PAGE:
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Murdered boy 'fell through the cracks and he fell through them hard,' says foster mother

A First Nations foster parent says after Dontay Patrick Lucas was removed from her care, she was asked twice by child services workers to take him and his sister back

The Port Alberni foster mother of an Indigenous boy later murdered by his mother and stepfather said child services asked her twice to take him back after he was abruptly removed from her care.

Amanda Watts, a First Nations foster mother, looked after Dontay Patrick Lucas and his sister Mia for six months in 2015.

Dontay, 6, died on March 13, 2018, of blunt force trauma to the brain after being transitioned back into the care of his mother by USMA Nuu-chah-nulth family and child services.

His mother, Rykel Charleson, and stepfather Mitchell Frank deprived the little boy of water, food and sleep, hit him, bit him and forced him to hang by his knees from the top of a door until he fell. The couple, who were originally charged with first degree murder, pleaded guilty to manslaughter and are to be sentenced in Port Alberni on May 16 and 17.

Watts said she was not a certified foster parent when she was asked to look after Dontay. “This was my first time ever doing foster care and I absolutely loved this little man,” said Watts.

“The first time I met him, he was across the parking lot and the social worker was standing there with garbage bags and pointing at me. And he ran across the parking lot and called me ‘Mum.’ He was so compassionate and loving.”

Mia was brought into her care more slowly. At first, she stayed one night a week, then two, then three.

“They both were awesome,” said Watts, who taught the children to call her “Auntie.”

Watts believes Dontay came to her for a reason. The day after he arrived, she discovered she was pregnant with her first child.

“He brought lots of joy to my house and taught me how to be a mum,” she said.

Watts enrolled the children in the Haahuupayak elementary school.

One day, the children were talking on the phone to their mother and Watts overheard her telling them that they were going home to her.

Later that night, someone from USMA called her to say the children were going to a family treatment centre with their mother.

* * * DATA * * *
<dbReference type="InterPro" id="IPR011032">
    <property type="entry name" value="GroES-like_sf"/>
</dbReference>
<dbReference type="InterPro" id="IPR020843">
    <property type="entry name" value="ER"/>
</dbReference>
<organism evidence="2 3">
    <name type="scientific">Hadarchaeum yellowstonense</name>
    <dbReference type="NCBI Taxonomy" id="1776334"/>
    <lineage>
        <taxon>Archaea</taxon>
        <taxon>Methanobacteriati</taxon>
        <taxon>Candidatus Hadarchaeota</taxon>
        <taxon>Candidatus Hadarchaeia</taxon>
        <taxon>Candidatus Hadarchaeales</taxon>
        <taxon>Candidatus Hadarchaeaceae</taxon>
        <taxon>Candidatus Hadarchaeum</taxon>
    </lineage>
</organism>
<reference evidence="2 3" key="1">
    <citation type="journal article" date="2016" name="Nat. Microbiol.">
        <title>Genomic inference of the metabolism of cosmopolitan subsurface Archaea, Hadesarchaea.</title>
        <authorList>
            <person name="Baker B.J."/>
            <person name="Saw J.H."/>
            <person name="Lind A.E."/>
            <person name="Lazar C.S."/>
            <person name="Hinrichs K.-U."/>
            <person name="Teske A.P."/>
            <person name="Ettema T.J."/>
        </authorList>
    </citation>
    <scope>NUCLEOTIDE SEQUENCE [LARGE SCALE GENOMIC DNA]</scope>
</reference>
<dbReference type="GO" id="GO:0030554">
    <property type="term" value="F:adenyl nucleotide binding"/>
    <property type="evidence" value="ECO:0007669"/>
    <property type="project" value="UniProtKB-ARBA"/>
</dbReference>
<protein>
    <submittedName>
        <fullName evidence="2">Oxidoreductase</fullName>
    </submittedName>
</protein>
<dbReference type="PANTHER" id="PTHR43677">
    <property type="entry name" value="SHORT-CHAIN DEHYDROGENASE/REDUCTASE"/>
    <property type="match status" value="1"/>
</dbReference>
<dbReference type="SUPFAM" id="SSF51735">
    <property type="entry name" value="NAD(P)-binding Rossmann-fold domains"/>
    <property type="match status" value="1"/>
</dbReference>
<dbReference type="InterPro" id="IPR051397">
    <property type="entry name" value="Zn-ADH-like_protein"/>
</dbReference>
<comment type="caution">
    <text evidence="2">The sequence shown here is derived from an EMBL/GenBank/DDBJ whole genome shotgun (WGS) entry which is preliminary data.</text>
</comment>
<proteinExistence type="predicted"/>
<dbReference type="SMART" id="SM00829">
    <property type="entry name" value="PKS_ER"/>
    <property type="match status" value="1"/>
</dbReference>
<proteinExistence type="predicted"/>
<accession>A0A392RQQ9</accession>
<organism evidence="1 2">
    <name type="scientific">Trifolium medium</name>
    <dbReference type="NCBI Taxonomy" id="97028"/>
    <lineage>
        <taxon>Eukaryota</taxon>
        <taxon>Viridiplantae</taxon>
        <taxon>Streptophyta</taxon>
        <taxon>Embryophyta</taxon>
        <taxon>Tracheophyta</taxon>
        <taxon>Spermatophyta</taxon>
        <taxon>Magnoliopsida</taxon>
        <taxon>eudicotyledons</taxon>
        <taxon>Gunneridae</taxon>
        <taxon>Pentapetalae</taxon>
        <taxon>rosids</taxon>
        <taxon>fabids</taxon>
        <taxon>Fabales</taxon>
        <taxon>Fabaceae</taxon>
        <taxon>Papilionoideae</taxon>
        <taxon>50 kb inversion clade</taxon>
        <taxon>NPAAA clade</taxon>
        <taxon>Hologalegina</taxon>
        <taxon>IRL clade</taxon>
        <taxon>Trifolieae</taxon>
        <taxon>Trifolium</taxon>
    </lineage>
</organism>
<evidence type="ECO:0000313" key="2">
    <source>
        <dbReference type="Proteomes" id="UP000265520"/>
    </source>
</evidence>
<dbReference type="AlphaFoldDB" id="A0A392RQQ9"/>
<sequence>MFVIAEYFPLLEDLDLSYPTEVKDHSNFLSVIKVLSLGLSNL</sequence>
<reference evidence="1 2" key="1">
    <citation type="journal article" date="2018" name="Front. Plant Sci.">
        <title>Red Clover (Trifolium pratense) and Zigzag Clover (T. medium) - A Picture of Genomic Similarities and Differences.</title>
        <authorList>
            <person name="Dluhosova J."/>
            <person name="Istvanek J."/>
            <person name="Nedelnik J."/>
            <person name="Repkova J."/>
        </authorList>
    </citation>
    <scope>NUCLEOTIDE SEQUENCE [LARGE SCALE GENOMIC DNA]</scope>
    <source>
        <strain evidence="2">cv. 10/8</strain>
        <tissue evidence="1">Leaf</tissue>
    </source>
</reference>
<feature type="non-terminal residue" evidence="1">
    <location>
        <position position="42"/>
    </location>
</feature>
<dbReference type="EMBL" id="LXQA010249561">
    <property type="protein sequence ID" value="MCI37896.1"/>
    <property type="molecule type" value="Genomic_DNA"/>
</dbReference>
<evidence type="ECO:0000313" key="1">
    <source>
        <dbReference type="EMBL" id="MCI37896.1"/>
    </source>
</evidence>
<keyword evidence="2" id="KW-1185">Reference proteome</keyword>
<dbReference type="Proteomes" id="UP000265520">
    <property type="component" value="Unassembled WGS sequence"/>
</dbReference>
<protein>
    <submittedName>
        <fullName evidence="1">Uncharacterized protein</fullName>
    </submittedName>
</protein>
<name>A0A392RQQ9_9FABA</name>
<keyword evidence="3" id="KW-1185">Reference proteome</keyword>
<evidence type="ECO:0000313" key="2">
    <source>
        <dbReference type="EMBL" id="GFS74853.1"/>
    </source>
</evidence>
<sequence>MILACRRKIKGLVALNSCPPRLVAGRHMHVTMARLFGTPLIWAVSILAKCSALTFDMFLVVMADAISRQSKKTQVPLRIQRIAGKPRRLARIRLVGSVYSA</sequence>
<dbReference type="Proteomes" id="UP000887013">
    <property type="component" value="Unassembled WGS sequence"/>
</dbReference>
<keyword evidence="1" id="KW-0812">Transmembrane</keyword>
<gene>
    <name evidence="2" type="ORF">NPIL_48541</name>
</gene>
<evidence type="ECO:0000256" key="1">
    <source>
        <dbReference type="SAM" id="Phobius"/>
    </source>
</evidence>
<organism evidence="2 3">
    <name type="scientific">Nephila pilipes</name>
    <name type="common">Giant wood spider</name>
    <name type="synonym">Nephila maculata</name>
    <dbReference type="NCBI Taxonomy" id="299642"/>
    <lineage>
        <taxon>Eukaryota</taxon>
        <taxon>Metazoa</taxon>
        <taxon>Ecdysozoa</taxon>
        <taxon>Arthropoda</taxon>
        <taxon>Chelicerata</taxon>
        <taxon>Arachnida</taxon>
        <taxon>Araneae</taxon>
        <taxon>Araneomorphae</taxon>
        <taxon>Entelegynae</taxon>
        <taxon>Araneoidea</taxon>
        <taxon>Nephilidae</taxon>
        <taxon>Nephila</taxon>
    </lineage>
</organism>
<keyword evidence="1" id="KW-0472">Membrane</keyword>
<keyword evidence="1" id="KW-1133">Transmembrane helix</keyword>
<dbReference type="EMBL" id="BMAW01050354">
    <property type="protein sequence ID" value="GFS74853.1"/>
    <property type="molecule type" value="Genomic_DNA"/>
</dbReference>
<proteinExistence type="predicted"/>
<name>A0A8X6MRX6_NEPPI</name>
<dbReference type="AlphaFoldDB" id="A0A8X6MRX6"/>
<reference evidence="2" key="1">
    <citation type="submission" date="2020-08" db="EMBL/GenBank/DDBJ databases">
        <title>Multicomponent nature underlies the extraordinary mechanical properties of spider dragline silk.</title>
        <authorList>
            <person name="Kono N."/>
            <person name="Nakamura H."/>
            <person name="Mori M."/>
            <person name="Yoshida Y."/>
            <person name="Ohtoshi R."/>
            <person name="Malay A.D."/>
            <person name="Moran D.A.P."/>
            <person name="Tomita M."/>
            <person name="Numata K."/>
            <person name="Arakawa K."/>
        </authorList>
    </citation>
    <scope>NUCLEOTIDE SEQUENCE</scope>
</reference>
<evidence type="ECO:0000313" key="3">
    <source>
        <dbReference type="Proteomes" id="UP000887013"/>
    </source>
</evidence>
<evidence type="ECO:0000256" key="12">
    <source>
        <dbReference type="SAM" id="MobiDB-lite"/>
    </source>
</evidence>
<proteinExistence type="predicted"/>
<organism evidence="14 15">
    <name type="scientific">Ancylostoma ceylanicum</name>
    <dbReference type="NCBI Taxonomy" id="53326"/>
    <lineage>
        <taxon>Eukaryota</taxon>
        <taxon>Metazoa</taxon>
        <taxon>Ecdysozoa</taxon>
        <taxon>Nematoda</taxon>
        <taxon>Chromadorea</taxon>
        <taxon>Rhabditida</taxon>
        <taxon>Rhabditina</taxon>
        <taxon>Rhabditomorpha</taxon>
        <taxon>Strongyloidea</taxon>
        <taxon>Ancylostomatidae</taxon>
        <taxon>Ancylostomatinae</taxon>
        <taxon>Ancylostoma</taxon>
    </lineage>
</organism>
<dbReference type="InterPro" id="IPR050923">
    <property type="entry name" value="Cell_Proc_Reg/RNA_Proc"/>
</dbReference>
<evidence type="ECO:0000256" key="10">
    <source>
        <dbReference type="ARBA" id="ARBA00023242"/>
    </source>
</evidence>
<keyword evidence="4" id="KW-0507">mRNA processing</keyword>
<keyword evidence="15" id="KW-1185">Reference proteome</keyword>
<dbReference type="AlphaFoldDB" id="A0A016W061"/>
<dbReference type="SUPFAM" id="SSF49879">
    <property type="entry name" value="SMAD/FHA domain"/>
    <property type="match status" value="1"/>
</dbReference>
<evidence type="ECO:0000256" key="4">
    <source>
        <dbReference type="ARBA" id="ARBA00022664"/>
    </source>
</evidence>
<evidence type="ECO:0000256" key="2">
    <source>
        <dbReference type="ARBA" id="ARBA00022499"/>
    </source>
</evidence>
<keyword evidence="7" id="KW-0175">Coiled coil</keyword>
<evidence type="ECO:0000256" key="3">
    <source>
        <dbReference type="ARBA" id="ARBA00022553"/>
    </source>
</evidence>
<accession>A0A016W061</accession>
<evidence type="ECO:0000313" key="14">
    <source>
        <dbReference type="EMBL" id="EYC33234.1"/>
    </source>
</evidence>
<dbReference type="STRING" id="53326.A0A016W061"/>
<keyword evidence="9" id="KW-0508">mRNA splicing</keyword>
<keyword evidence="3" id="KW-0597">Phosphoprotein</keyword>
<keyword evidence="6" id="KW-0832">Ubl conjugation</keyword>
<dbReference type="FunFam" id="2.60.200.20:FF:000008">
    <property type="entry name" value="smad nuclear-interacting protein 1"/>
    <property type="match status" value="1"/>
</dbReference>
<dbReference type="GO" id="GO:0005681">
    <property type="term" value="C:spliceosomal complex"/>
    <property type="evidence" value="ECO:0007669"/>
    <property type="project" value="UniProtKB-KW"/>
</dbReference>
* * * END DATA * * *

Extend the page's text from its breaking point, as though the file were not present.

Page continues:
“I told them I already know because the mum told the kids already. And I told them I disagreed with finding out that way,” said Watts. “Then it happened so quick. Within a couple of days, they were out of my house.”

However, within a week, USMA called Watts to see if she would take them back.

“I said: ‘Absolutely, I’ll take them back. Their beds are still at my house.’ ”

But they were not returned to her care, said Watts, who was never told what happened.

“I had no communication as to why they needed to be placed back with me. And I waited for two days and they phoned and said: ‘Oh, they’re going to a different foster mum.’ ”

Then, within a year, USMA asked her for a second time if she would take Dontay and Mia back. Watts said she was willing, but because she and her husband had a new baby, she let her husband decide.

“He chose to say no at that time. I said I was sorry I couldn’t take him back. I think it was after that they went back to their mum.”

Watts wondered if Dontay was transitioned back home because USMA had nowhere else for him to go.

“It seemed weird that they offered him back to me twice,” said Watts.

“Why did this happen? And if he was home, why wasn’t there more investigating? Why weren’t there more visits and when he was missing school, why wasn’t USMA asking why? Do they check on their kids who are transitioned back home? Do they get reports from school?”

Child services have to be more vigilant when they are transitioning children back into the care of their parents, said Watts. “He fell through the cracks and he fell through them hard.”

The last time Watts saw Dontay, he was at the pool with his mother and grandmother. She noticed he was wearing a short-sleeved black shirt and wondered why.

“I didn’t want to overstep and go up and approach him,” said Watts, who was busy playing with her daughter. “I waved at him and said: ‘Auntie loves you.’ ”

He died a few days later.

“It broke my heart to pieces because he was just amazing. He didn’t deserve any of that,” she said, through tears.

“It’s a sad truth but his story is finally being told. It’s just waited such a long time for anything to happen. That’s the only thing that can bring me peace.”

Judith Sayers, president of the Nuu-chah-nulth Tribal Council, did not respond to a request for an interview.

In June 2020, a review of Dontay’s death by the Ministry of Children and Family Development — which reviews all deaths in children in care — confirmed he and his family were receiving services from USMA, which is referred to in the review as the Delegated Aboriginal Agency (DAA). Although Dontay is not named in the review, the date of death and circumstances are similar.

“The DAA supported a reunification plan for the children and the parents, gradually increasing their time together until, shortly before the child’s death, the children returned to their parents’ care,” the ministry report says.

“During this period of reunification, the DAA received multiple reports concerning neglect and abuse of the children while in their parents’ care: none of the reports were assessed or addressed according to policy, and the plan for reunification continued, leaving the children at risk of future harm.”

Following the review, the agency developed an action plan to self-audit its adherence to policy, create tools to support case documentation and clinical supervision, ensure care plans are current and review policy and procedures with staff, the review says.

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